By Jeff Balke
By Aaron Reiss
By Angelica Leicht
By Dianna Wray
By Aaron Reiss
By Camilo Smith
By Craig Malisow
By Jeff Balke
At five feet nine inches and 125 pounds, 23-year-old Mark Knox is slender, fair and redheaded, with a somewhat effeminate look about him, one that belies a history of violence and mental trouble. But by most accounts, Knox is one twisted little dude.
At the age of 14, he was shot in the stomach by his girlfriend. Two years later Knox was certified as an adult and was sentenced to 55 years in prison for raping a woman at fork-point in Wise County, northwest of Fort Worth. Prior to his conviction, Knox's family had committed him to mental hospitals at least a half dozen times.
In prison Knox exhibited aberrant sexual behavior; apparently he has a thing for tormenting prison nurses by masturbating in front of them. According to a memo in a Texas Department of Criminal Justice Internal Affairs Division file on the inmate, Knox seemed to get special pleasure from tormenting one particular nurse, Melissa Franks, by jerking off when she walked past his cell on medical rounds at the Estelle High Security Unit near Huntsville. By May 1999 three TDCJ guards may have had enough of Knox's routine when they allegedly decided to take matters into their own hands, so to speak, and mete out some jailhouse justice.
That month two guards escorted Knox from his solitary confinement cell at the Estelle High Security Unit to a secure medical holding area no bigger than a closet. Knox ostensibly was taken there to have an injured finger examined. But following the examination, Knox claims, guards shoved him to the floor, and three of them then struck him repeatedly in the face with their closed fists. One of the three also hit him with a nightstick, and a fourth kicked him in the face. Knox filed complaints against his keepers with prison officials, but neither Knox nor two of the guards was ever interviewed by TDCJ Internal Affairs. However, assault charges eventually were filed against Knox, not the guards.
While the prison brass obviously doesn't officially condone excessive use of force by guards, critics say they tolerate it and, worse, help cover it up by conducting investigations designed to clear their officers of wrongdoing. It is, prison reformers claim, a scenario that's played out over and over again in TDCJ: Inmates, some of whom admittedly are sorry excuses for human beings, are assaulted by guards -- some of whom are just as thuggish as the inmates they are hired to watch over. The state's Special Prosecutor's Office then files charges against the inmates, who are represented by an understaffed and outgunned State Counsel for Offenders Office, a public defenders office for prisoners whose budget is controlled by TDCJ. The result is that in most cases prisoners are found guilty and end up with more time added to their sentences.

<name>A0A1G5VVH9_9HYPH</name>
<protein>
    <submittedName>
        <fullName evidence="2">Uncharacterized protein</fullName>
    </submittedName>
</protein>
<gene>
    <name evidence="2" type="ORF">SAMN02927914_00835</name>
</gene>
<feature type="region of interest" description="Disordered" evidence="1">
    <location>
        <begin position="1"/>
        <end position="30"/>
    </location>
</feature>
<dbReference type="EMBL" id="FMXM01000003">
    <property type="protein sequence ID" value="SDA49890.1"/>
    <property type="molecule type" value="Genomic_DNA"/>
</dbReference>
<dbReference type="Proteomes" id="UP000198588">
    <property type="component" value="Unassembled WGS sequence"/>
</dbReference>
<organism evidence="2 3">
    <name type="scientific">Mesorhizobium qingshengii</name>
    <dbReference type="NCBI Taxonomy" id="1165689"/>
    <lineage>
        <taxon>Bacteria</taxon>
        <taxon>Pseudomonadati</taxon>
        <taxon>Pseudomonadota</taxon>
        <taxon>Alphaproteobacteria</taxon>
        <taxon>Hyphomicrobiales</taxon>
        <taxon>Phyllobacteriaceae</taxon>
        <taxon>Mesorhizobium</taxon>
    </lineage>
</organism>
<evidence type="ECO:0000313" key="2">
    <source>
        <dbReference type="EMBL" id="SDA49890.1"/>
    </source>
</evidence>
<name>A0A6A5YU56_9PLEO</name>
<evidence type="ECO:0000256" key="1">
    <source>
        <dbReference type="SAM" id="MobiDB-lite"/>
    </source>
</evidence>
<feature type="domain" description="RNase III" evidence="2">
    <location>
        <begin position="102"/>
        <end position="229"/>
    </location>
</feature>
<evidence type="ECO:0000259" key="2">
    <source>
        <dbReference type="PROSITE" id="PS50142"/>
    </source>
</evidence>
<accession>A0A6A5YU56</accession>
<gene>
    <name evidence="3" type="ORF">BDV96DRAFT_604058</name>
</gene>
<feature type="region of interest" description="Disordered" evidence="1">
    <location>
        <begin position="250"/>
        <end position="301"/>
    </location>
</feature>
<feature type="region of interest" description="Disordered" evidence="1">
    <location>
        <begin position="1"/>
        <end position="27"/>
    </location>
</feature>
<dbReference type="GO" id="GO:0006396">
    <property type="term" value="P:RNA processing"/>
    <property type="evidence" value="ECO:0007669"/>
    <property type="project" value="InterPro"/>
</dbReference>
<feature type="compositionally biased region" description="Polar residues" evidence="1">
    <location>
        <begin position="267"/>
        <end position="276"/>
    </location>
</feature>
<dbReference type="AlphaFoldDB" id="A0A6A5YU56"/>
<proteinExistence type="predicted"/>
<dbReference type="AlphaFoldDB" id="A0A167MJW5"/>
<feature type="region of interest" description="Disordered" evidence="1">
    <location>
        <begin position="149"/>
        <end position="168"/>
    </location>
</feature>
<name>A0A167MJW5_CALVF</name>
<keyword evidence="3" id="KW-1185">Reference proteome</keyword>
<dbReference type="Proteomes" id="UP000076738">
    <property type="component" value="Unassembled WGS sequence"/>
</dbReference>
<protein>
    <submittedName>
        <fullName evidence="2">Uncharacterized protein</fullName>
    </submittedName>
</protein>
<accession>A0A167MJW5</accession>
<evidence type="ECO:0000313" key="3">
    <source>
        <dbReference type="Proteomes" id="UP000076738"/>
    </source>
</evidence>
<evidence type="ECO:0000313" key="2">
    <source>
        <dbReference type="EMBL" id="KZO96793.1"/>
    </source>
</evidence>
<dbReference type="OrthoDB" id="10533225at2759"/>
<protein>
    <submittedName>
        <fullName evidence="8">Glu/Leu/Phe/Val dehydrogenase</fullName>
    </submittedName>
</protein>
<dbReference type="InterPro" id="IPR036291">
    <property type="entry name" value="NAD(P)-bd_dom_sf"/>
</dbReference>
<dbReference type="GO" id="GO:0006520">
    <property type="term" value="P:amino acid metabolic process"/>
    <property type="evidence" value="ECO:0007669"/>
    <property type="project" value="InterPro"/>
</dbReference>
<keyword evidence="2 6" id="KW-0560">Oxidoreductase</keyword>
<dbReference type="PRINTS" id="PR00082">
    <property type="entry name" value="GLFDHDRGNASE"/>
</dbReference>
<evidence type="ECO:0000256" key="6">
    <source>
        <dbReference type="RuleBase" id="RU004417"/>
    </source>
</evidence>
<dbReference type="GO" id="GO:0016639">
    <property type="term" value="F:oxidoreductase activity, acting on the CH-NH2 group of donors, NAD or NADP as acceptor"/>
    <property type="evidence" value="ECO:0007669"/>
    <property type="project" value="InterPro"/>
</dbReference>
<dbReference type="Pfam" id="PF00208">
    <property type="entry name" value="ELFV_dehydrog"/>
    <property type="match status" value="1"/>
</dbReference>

In early 1999 the Houston office of the American Civil Liberties Union reported to the organization's state office that it had recently received a larger-than-ordinary number of complaints from prisoners about guard brutality -- particularly at the Estelle High Security Unit. One of TDCJ's "super seg" units, the Estelle High Security Unit was designed in response to escalating prison violence. Inmates there are housed behind solid steel doors 23 hours a day in solitary confinement, with an hour in a caged recreation yard as their only break. Estelle High Security is home to the system's most violent offenders as well as inmates who purposely became discipline problems in hopes of being placed in solitary confinement to avoid becoming another inmate's bitch.
In his ruling in the landmark lawsuit Ruiz v. Estelle, U.S. District Judge William Wayne Justice addressed the systematic constitutional shortcomings of Texas prisons. In his most recent decree, issued March 1, 1999, Justice noted that the reported incidences of use of force by guards in TDCJ had declined. In 1992 there were 122.2 incidents per 1,000 inmates. By 1998 that ratio had dropped to 56.3 incidents per 1,000 inmates. However, those numbers are based on TDCJ's general population; at administrative segregation units like Estelle High Security, the numbers are more alarming: 93 incidents per 1,000 inmates in 1998, or almost double the general population ratio.
Inmate letters to the ACLU seemed to bear out those numbers. After reviewing several of the prisoner complaints, state ACLU officials contacted the organization's Dallas chapter about recruiting private-sector lawyers to go to Estelle and investigate the charges. Attorneys Bruce Anton and Yolanda Torres agreed to take the assignment. On May 27, Torres, an attorney three years out of Southern Methodist University's law school, drove from Dallas to the Estelle High Security Unit and began interviewing prisoners who had written to the ACLU. Most, she recalls, had interesting stories, but most were secondhand accounts. Toward the end of the day, one prisoner finally told Torres that he knew of an inmate -- Knox -- who had just been beaten a couple of days earlier, and that he looked really bad. A few minutes later Knox was brought into the interview area. Torres was shocked by what she saw.
"He looked horrible," recalls Torres. "I've never seen anyone beaten so badly. The right side of his face, his eye area and his cheek were just all black. It was blacker than any black I've ever seen before, much less on a face. He had red marks on his forehead, and the other side of his face was discolored. It was horrifying."